Video footage showed the attacker shooting Abe from behind with a homemade device that had a pistol grip and what appeared to be two barrels covered with black electrical tape. The weapon measured 40 by 20 centimeters (16 by 8 inches) and was made of materials including metal and wood, Nara Prefectural Police officials told reporters.

Annotated illustration of the homemade weapon. The weapon’s barrel consisted of two metal tubes with metal caps on the butt ends, which acted as a cannon and were mounted on a wooden plank as a base. It had a plastic trigger, possibly in two pieces, and the butt of the gun was reinforced with tape. The weapon also included batteries and cables and was held together with straps and tape.

Japanese media said the suspect told investigators he searched online for instructions on how to make firearms and also ordered parts and gunpowder online.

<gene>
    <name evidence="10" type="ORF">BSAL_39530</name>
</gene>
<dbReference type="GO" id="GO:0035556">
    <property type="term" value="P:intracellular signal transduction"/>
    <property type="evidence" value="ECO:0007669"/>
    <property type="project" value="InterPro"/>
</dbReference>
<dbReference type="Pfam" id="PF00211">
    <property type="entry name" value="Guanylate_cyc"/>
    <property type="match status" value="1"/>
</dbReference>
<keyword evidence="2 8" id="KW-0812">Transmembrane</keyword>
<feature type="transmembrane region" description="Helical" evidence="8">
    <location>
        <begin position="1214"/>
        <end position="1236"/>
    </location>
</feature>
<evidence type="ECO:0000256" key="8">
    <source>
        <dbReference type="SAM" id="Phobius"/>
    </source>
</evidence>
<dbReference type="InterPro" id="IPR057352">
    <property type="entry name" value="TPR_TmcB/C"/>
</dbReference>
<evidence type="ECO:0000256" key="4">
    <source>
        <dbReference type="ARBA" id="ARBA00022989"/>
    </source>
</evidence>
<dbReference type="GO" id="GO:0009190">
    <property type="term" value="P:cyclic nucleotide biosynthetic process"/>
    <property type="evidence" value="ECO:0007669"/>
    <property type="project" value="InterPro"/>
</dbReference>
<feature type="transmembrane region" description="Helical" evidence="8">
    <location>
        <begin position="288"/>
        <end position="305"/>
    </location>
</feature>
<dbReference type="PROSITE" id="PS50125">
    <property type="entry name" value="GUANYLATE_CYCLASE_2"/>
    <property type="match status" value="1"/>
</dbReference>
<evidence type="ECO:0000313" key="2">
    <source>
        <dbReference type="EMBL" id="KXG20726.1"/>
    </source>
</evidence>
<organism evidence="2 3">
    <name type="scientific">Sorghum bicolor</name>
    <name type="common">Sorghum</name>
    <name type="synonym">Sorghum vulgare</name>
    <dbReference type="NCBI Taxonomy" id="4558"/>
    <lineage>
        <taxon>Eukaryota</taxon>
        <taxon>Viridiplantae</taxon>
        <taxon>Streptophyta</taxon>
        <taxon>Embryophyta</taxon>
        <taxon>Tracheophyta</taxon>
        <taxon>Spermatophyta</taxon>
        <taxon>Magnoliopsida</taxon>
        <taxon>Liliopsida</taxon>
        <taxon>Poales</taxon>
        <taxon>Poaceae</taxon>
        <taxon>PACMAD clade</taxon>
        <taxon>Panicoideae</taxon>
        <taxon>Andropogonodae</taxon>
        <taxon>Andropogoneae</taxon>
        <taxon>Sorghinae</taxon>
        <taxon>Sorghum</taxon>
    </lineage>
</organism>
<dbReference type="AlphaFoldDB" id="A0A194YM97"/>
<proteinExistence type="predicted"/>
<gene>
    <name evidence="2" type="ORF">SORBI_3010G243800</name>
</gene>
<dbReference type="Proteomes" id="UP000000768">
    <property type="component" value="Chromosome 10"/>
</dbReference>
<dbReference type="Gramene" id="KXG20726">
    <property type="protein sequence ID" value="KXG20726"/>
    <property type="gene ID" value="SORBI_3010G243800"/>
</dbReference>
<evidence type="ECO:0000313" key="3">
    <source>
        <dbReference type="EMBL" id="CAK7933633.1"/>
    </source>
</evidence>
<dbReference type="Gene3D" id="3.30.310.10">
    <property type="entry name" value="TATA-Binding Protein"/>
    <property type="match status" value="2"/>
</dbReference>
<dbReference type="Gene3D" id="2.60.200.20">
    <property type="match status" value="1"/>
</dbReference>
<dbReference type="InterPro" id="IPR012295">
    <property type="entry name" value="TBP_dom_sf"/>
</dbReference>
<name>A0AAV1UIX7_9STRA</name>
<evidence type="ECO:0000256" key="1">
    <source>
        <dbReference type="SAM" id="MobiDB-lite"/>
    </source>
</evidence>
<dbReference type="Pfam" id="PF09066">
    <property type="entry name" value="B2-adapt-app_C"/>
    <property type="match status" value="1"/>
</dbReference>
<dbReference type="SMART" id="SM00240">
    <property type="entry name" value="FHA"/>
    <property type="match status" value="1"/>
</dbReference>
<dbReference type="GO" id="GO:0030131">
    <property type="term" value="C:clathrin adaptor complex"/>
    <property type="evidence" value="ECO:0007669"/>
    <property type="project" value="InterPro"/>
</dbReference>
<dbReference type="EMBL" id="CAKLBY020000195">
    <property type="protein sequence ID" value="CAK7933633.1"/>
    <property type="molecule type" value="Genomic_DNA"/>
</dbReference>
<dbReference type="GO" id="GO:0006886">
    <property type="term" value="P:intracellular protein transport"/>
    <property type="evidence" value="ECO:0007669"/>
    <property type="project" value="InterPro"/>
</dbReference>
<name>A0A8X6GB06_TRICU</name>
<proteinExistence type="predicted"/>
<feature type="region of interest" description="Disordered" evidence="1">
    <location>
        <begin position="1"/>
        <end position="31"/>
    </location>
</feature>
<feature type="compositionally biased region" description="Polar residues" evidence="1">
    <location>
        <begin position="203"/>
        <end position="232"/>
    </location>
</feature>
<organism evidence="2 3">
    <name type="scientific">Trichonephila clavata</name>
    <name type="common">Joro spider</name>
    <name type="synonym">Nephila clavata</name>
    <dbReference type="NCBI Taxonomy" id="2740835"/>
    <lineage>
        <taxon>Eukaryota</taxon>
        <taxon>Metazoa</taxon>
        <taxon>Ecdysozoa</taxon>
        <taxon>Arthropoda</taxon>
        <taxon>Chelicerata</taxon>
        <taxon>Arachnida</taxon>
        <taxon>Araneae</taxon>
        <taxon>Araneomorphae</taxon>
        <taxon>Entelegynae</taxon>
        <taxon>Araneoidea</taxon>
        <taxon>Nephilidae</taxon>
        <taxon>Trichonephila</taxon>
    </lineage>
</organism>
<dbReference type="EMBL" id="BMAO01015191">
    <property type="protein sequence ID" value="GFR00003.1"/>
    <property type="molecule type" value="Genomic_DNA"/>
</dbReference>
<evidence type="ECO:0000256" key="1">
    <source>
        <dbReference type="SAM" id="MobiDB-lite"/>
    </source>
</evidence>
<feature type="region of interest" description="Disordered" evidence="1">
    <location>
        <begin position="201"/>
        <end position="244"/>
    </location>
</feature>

Japanese media also said that up to six projectiles could be fired at once when the gun’s trigger is pulled.

Nara Prefectural Police have not released details about the ammunition used in the attack. A spokesman told Reuters police are investigating the possibility that multiple bullet-like objects were fired in a single shot. The spokesman declined to comment on the details of the projectiles or how the suspect acquired them.

Three experts, including two weapons specialists, said the weapon could have been made in a day or two once one person had the materials.

“Anyone with a basic understanding of how guns work could have done it with minimal knowledge,” said firearms commentator Tetsuya Tsuda.

The suspect

A person named Tetsuya Yamagami – the same name as the suspect – served in the Maritime Self-Defense Force from 2002 to 2005, a Japanese Navy spokesman said, declining to say if this was the alleged killer, local media reported.

“During their service, members of the Self-Defense Forces train with live ammunition once a year. They also do breakdowns and maintenance on weapons,” a senior naval officer told Reuters.